Rare jaguar visits Arizona
A newly captive rare jaguar could help researchers save this exotic animal that has magical meaning to indigenous populations of the Americas.
The jaguar unfortunately will never be able to return to the wild because of injuries to its canine teeth it suffered during illegal captivity, Arizona Game and Fish Department officials said.
Hopefully the big cat can at least become an ambassador for its kind, said Bill Van Pelt, who manages the Game and Fish Department's non-game program.
This will be the first opportunity in history for researchers to obtain genetic material from a jaguar in its northernmost range of northern Mexico and southern Arizona.
"This is the first known jaguar from this region in live captivity," Van Pelt said. "So that's part of the reason we're interested in it."
The jaguar underwent major dental surgery a week ago to extract three upper incisors and get four root canals. With the loss of all four of its largest canine teeth, it would not be able to prey in the wilds, Van Pelt said. Officials believe it damaged its teeth trying to bite its way out of one of its illegal cages.
A rancher trapped the young male jaguar after believing it was killing his livestock, Van Pelt related. The rancher then sold it to a traveling circus.
Jaguars are protected in Mexico as an endangered species, so when Mexican authorities heard about the illegal captive they confiscated it in Hermosillo, Mexico last year.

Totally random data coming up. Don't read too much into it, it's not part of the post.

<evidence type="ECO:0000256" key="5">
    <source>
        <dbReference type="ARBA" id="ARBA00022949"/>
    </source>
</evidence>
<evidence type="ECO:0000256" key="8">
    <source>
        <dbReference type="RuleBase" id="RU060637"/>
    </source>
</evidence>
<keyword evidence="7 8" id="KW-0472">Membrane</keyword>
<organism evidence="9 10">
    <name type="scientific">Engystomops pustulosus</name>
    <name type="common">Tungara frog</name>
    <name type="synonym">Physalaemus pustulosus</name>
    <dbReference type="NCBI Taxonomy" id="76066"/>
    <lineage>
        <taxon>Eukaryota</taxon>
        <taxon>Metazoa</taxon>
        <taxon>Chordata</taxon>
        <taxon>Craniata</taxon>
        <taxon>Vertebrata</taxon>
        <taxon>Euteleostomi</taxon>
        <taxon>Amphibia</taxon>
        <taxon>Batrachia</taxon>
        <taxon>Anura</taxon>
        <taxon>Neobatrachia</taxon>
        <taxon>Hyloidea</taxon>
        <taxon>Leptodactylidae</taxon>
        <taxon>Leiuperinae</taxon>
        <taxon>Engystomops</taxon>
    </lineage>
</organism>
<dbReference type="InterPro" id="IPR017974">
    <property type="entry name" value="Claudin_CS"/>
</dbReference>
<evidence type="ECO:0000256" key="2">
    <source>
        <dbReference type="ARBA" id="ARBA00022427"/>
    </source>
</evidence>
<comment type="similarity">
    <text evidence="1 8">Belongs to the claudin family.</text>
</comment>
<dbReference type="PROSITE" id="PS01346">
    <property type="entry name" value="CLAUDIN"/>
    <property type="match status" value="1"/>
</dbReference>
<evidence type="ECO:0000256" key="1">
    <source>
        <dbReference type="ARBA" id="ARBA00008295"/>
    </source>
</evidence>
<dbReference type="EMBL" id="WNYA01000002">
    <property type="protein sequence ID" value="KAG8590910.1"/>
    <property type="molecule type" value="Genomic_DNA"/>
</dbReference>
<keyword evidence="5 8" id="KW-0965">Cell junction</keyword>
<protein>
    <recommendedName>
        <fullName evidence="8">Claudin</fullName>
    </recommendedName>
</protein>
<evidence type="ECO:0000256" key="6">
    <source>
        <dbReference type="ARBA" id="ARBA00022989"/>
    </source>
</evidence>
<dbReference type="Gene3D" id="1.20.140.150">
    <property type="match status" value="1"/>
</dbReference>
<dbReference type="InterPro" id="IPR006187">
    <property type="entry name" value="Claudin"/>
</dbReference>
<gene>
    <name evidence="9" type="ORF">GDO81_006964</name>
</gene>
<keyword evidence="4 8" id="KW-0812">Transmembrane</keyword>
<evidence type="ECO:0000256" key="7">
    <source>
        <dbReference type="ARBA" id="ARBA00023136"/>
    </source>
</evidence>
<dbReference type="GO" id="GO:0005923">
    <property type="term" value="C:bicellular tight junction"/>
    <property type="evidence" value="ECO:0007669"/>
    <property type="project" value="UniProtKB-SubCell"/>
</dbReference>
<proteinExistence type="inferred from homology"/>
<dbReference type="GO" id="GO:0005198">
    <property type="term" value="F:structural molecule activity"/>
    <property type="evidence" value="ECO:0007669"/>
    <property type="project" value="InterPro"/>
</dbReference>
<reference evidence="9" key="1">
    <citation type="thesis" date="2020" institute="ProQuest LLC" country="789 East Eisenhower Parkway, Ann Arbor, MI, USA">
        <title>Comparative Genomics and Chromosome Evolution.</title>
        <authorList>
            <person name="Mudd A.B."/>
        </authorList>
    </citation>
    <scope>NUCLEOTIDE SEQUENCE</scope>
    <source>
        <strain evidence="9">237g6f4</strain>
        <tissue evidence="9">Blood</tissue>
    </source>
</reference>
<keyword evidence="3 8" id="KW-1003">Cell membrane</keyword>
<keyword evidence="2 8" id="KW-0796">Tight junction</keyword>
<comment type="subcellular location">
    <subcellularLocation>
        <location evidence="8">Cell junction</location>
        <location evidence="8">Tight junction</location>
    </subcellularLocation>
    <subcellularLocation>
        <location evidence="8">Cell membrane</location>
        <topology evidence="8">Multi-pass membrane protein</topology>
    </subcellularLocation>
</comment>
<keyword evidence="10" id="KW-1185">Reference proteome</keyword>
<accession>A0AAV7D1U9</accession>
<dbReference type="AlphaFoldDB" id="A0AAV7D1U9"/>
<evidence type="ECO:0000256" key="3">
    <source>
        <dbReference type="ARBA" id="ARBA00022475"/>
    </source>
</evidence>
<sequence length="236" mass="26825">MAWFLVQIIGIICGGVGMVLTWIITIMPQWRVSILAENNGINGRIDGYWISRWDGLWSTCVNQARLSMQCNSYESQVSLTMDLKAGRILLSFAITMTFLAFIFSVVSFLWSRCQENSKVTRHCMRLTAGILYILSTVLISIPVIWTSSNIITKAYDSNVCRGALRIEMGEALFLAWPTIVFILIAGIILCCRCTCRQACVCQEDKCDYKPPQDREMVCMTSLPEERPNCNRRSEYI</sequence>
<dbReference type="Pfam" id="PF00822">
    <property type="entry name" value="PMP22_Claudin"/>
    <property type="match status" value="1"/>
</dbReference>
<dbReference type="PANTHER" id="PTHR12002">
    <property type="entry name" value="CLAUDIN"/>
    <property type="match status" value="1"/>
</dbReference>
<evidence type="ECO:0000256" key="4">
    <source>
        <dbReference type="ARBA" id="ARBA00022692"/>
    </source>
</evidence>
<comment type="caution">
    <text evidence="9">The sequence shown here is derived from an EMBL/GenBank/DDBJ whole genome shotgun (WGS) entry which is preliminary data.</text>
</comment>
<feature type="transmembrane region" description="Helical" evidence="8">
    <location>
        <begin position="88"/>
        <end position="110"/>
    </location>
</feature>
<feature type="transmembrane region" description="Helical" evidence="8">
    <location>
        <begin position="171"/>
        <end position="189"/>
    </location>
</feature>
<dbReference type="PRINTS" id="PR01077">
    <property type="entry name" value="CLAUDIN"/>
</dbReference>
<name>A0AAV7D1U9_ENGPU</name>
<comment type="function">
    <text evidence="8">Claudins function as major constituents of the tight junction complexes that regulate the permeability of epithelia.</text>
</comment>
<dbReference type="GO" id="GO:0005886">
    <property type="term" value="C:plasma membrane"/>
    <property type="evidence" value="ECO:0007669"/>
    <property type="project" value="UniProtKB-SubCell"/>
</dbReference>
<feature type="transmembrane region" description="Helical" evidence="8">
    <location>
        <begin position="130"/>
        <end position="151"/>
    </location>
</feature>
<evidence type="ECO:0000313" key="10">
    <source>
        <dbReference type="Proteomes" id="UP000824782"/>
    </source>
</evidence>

Mexican officials agreed to let the jaguar live in Arizona for a year to get dental surgery and stay at the Phoenix Zoo before returning to a Mexican zoo. At some point, it will be on display at the Phoenix Zoo, where a jaguar from South America also lives.
Jaguars historically ranged from southern Arizona and New Mexico to southern Argentina. They are the largest cats in the Western Hemisphere, averaging 124-211 pounds but reaching weights over 300 pounds. It is the only North American cat that roars.
The ancient Maya believed that the jaguar's skin symbolized the night sky, while Amazonian societies thought the jaguar's eyes were a connection to the spirit world, according to the Wildlife Conservation Society's Save the Jaguar webpage. Aztecs fed the hearts of sacrificed humans to jaguars.
Their range has shrunk by more than half during the last century. Plans for a full U.S. border fence without environmental analysis could further endanger the jaguars' existence.
Arizona officials are not sure whether this state is even part of the cat's breeding range. They have only two circumstantial reports of females with cubs, in about 1890 and 1908. The last female was killed here in 1964. The closest known breeding population is 135 miles south of the U.S.-Mexican border.
Officials thought jaguars were gone from this country until two independent sightings occurred in 1996.
Now, remote sensing cameras are proving that male jaguars still venture into southern Arizona on a somewhat regular basis.
Since Jaguar Conservation Team researchers set up about 50 cameras near the Arizona-Mexico border in 2001, they have captured at least 49 photos of two or three jaguars.
Photographic evidence indicates that one of the males is at least 12 years old, which is at least three years older than the average male lifespan, Van Pelt said. "He has greenish-blue eye color, which is pretty unique as well," he added.
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